Developing a Therapeutic Plan for Treating MS: Evidence for New Treatments

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Patients with multiple sclerosis (MS) require an individualized treatment plan that will help slow disability progression and reduce the number and duration of relapses. The available disease-modifying therapies are approved for relapsing forms of MS, with one agent also approved for secondary progressive MS. Clinicians must know the benefits and adverse effects associated with these treatments and guide patients to the most appropriate medication tailored to their disease course and presentation, as well as to their preferred administration method. To treat relapses that have not spontaneously remitted, clinicians may use short-term steroids (IV or oral formulations) or, for acute relapses in patients who cannot tolerate steroids, plasma exchange or IV immunoglobulin (IVIG). Patients may also have questions regarding complementary and alternative medicines, so clinicians should know which options are most promising for patients with MS.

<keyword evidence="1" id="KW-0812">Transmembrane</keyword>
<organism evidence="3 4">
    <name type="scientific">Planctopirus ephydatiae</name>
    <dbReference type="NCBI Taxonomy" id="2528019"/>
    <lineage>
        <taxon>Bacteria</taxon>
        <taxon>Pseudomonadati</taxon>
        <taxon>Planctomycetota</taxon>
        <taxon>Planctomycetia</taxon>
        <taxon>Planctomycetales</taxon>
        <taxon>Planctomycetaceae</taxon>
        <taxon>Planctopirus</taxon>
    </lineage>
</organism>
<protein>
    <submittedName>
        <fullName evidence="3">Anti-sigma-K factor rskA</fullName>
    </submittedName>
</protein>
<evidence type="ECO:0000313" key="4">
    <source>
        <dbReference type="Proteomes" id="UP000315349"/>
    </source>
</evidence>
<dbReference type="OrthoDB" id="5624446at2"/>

From the Department of Neurology and the MS Clinic and Laboratory of Viral and Demyelinating Disease, University of Tennessee Health Science Center, Memphis (Dr Levin); and the Departments of Family Medicine and Psychiatry, University of Tennessee College of Medicine, Memphis (Dr Jackson).

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J Clin Psychiatry 2014;75(12):e34

https://doi.org/10.4088/JCP.12100nr8c